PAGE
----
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  • Experimental evaluation of behavior-based failure-detection schemes in real-time communication networks

    Page(s): 613 - 626
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    Effective detection of failures is essential for reliable communication services. Traditionally, non-real-time computer networks have relied on behavior-based techniques for detecting communication failures. That is, each node uses heartbeats to detect the failure of its neighbors and the end-to-end transport protocol (e.g., TCP) achieves reliable communication by acknowledgment/retransmission. Recently, there has been a growing demand for reliable “real-time” communication, but little research has been done on the failure detection problem. In this paper, we present two behavior-based failure-detection schemes-neighbor detection and end-to-end detection-for reliable real-time communication services and experimentally evaluate their effectiveness. Specifically, we measure and analyze the coverage and latency of these detection schemes through fault-injection experiments. The experimental results have shown that nearly all failures can be detected very quickly by the neighbor detection scheme, while the end-to-end detection scheme uncovers the remaining failures with larger detection latencies View full abstract»

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  • Periodically regular chordal rings

    Page(s): 658 - 672
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    Chordal rings have been proposed in the past as networks that combine the simple routing framework of rings with the lower diameter, wider bisection, and higher resilience of other architectures. Virtually all proposed chordal ring networks are node-symmetric, i.e., all nodes have the same in/out degree and interconnection pattern. Unfortunately, such regular chordal rings are not scalable. In this paper, periodically regular chordal (PRC) ring networks are proposed as a compromise for combining low node degree with small diameter. By varying the PRC ring parameters, one can obtain architectures with significantly different characteristics (e.g., from linear to logarithmic diameter), while maintaining an elegant framework for computation and communication. In particular, a very simple and efficient routing algorithm works for the entire spectrum of PRC rings thus obtained. This flexibility has important implications for key system attributes such as architectural satiability, software portability, and fault tolerance. Our discussion is centered on unidirectional PRC rings with in/out-degree of 2. We explore the basic structure, topological properties, optimization of parameters, VLSI layout, and scalability of such networks, develop packet and wormhole routing algorithms for them, and briefly compare them to competing fixed-degree architectures such as symmetric chordal rings, meshes, tori, and cube-connected cycles View full abstract»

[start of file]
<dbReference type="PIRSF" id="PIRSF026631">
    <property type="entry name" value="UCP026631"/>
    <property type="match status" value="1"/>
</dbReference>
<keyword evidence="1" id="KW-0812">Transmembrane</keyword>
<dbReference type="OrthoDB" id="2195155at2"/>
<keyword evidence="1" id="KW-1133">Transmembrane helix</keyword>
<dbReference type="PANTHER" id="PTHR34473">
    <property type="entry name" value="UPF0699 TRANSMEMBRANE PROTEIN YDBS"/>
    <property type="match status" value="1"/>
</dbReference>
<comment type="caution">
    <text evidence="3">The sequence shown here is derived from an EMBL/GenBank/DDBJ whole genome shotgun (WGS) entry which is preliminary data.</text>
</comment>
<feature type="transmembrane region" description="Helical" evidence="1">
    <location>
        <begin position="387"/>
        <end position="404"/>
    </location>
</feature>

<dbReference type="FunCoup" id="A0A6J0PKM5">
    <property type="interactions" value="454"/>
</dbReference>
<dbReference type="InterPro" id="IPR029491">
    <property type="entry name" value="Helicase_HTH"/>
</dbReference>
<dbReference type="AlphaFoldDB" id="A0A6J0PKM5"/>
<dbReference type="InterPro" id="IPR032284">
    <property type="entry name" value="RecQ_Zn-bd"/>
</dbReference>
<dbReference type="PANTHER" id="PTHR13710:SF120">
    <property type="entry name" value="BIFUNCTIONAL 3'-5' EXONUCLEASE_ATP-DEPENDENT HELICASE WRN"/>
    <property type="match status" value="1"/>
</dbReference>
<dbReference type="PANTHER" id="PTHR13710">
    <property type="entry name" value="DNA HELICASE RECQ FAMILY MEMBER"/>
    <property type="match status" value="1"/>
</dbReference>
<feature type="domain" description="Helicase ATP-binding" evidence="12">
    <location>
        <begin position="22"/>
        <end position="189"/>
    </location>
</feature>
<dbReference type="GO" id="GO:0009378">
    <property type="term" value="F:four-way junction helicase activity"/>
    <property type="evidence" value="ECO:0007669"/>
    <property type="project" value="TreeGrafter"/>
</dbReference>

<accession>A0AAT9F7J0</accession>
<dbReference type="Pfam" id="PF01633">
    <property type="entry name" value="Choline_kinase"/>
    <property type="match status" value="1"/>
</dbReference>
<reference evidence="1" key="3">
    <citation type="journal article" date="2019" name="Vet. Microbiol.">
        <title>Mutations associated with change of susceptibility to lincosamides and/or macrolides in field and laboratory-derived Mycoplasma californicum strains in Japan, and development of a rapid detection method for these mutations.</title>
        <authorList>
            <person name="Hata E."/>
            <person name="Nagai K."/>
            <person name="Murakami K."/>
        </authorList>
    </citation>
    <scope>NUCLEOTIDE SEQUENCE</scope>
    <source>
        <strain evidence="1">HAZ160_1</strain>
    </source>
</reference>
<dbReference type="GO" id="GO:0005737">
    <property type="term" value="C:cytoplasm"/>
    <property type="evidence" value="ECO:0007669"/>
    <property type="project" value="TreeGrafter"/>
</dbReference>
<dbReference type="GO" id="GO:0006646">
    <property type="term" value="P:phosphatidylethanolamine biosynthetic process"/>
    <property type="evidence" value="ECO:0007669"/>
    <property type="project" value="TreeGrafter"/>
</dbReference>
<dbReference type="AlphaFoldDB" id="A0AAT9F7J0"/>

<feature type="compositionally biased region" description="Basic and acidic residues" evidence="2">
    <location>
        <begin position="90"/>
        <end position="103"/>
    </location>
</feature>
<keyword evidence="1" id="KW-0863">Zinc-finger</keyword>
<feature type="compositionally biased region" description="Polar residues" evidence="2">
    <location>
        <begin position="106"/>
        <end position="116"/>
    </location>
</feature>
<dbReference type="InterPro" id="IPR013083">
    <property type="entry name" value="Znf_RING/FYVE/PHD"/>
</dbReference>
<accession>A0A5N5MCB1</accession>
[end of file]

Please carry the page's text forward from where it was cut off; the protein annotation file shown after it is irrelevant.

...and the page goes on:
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Aims & Scope

IEEE Transactions on Parallel and Distributed Systems (TPDS) is published monthly. It publishes a range of papers, comments on previously published papers, and survey articles that deal with the parallel and distributed systems research areas of current importance to our readers.

Full Aims & Scope

Meet Our Editors

Editor-in-Chief
David Bader
College of Computing
Georgia Institute of Technology